The Sultanate of Oman’s decision to join the Saudi-led anti- terrorism coalition is a welcome development and a major boost to the 40-nation Islamic Military Alliance created on Dec. 15, 2015 to enhance regional security. Daesh (the self-proclaimed IS), Al-Qaeda and affiliates continue to take advantage of the fragile political and security climate across the region to gain more influence and territorial control. Major General Mansour Al-Turki, an Interior Ministry spokesperson, recently told reporters that more than 2,000 Saudis are currently fighting in the ranks of terrorists abroad and that over 70 percent of them are stationed in Syria. The report is an alarming reminder of the urgent need for military preparedness to combat the threat of terrorism within Saudi Arabia and abroad.
Deputy Crown Prince Muhammad Bin Salman, second deputy premier and minister of defense, stated that Saudi Vision 2030 includes plans to boost the military industry and to raise the level of security services within the Saudi army. He stated that the Kingdom would be restructuring many military deals to be linked to Saudi manufacturing.
He also added, that the Kingdom is in the process of establishing a holding company for military industries. He said, “It will be later in the Saudi market, also for ‘transparency’, so a citizen can know the military deals, the company’s performance, sales, deals and industries very clearly.” Developing a strong Saudi defense industry is a national priority.
In line with the new vision and the alarming threat of terrorism, seeking military cooperation with major industrial powers is critical to prevent dangerous situations. The drive for self-dependency and the setting up of our own parameters of defense is a step in the right direction. It is time we build our own defense mechanisms. For years, we have been entirely dependent on foreign military assistance and that has weakened our status in the global community and has allowed many to take advantage of our vulnerability. The new vision opens doors for us to import and develop our own indigenous technology to suit our needs and environment.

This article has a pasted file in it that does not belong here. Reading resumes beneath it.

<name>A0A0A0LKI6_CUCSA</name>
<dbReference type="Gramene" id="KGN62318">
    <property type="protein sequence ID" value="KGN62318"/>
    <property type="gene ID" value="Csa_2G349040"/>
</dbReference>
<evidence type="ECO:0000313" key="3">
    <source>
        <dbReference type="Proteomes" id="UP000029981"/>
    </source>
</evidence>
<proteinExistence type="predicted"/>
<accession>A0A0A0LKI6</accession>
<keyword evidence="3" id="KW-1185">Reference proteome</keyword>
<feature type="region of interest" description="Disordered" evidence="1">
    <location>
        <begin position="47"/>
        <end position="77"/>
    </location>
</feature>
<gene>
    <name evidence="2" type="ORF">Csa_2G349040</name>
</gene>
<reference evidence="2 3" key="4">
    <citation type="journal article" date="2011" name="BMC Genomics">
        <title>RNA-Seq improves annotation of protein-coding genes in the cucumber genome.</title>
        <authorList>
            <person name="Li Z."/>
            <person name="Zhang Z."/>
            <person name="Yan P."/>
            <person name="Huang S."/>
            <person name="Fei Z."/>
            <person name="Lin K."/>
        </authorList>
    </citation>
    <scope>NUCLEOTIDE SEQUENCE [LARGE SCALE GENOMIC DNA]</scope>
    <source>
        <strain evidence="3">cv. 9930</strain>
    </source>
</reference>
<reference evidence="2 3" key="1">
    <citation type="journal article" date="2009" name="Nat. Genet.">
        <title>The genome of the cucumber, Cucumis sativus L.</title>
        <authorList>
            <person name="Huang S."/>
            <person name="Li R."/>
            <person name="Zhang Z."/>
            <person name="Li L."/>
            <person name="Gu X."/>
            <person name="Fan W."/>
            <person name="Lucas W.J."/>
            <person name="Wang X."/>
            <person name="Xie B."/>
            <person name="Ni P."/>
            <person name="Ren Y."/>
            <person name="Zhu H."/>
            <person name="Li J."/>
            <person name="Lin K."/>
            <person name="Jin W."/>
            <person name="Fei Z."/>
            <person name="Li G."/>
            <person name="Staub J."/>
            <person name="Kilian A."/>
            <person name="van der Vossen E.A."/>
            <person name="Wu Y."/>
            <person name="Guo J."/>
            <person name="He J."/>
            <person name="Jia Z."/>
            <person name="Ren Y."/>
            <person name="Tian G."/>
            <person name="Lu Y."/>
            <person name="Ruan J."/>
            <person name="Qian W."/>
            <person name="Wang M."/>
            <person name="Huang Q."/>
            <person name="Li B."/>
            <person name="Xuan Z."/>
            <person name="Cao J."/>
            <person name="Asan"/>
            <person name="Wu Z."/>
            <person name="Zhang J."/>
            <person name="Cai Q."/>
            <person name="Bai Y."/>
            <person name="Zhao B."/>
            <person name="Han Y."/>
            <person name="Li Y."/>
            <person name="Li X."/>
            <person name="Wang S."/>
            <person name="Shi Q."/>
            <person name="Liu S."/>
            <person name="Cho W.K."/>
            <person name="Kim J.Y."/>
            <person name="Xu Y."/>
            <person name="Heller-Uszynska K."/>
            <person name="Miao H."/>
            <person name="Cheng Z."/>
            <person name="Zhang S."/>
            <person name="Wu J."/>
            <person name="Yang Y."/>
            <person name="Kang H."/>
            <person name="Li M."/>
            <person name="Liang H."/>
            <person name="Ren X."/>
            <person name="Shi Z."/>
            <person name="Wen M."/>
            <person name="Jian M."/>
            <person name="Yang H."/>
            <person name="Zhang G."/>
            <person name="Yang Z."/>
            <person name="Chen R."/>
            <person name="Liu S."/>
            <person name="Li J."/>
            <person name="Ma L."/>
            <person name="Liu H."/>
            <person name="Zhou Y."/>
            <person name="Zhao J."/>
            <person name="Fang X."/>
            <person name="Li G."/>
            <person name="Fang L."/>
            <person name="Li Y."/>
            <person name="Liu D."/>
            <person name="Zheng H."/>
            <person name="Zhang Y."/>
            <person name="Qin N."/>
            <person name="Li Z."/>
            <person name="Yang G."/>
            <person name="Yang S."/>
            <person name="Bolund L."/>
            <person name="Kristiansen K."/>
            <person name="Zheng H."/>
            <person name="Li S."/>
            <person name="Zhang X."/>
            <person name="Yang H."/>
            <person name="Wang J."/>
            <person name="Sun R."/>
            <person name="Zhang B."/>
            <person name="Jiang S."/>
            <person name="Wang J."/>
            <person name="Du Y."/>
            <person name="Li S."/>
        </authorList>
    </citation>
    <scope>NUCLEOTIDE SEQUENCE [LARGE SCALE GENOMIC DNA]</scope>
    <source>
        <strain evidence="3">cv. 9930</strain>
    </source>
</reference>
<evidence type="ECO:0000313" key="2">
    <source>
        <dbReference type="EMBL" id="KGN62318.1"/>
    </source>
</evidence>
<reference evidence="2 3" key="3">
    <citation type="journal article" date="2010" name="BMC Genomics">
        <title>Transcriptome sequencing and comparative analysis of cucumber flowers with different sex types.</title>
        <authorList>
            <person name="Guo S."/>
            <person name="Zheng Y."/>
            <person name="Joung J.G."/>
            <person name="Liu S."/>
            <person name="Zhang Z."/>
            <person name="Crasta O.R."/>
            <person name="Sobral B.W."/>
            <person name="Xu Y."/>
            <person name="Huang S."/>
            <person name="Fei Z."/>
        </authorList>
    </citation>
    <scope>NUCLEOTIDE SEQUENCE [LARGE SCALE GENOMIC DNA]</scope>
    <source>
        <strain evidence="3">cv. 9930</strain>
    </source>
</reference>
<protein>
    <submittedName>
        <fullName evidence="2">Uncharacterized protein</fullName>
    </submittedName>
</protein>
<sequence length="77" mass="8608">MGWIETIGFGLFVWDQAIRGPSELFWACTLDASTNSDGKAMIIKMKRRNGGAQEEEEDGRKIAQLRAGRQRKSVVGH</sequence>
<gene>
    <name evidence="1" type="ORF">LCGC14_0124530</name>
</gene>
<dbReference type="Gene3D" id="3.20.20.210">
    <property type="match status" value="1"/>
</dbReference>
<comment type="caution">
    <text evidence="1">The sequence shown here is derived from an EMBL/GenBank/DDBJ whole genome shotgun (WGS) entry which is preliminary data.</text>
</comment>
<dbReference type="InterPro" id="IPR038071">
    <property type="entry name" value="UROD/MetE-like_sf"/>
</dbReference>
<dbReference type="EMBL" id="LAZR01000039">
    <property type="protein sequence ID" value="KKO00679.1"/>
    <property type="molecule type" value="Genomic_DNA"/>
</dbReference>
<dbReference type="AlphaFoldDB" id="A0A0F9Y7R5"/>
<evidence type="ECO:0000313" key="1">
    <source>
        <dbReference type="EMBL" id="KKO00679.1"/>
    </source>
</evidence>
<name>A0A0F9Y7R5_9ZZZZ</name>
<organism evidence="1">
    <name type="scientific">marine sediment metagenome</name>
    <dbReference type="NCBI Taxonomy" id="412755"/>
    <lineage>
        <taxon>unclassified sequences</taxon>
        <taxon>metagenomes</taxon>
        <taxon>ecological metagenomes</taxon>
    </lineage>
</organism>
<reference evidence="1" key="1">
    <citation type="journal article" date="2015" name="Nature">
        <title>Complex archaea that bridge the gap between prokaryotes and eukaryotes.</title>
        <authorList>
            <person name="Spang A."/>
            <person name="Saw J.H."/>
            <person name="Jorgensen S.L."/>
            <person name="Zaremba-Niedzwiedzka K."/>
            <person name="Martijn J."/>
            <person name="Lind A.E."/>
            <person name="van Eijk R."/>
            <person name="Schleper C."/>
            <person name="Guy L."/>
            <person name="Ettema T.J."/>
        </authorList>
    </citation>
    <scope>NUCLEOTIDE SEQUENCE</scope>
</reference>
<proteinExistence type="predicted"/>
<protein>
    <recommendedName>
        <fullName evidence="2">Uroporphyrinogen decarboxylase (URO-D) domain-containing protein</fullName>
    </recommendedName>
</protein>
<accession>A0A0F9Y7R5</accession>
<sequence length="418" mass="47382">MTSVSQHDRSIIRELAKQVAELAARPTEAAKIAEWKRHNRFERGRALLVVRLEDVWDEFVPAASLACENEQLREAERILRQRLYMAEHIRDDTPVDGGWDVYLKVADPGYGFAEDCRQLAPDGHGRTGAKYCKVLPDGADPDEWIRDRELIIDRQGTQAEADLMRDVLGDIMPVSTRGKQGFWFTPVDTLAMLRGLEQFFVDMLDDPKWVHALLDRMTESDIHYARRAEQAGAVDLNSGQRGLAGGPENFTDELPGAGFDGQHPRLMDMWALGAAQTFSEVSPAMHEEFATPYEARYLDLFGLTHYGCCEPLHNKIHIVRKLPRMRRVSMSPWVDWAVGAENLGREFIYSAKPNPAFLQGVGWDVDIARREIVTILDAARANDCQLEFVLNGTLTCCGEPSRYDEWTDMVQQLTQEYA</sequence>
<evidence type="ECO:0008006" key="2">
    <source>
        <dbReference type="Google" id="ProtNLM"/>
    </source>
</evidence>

The official visit of the high-level delegation of the Italian frigate Nave Carabiniere on Dec. 28 to the Jeddah Chamber of Commerce and Industry presented an opportunity for our business community to view state-of-the-art naval ships and products. The commanding officer Francesco Pagnotta explained that the purpose of the visit was to foster cooperation and to demonstrate the newest and most advanced navy projects that are not only for military purposes but also for civilian tasks that include providing power and water supply, humanitarian assistance, hospital services and logistic support with medical care capacity.
Members of the delegation included ship building business leaders who offered services to provide technology transfer of the latest naval ships and electronic warfare and defense equipment. They shared their expertise in surveillance and cyber intelligence systems with the aim of deterring the threat of terrorists or other illegal activities.
Our region must work on a strategy for the efficient transfer of military technology and the creation of policies to foster relations to build partners and not remain recipients in the evolution of technology. If we do not develop our military mechanism and spend wisely on defense, we will be easy prey for warmongers and terrorist organizations.
Saudi Arabia and the Islamic military alliance have an important task ahead not only to train their armed forces, but also to develop a stronger military industry with advanced weapons to defend Muslim territories. The Middle East can no longer afford to be at the mercy of the superpowers that control the sales of arms and exercise their hegemony over our region.
Samar Fatany is a radio broadcaster and writer.
She can be reached at firstname.lastname@example.org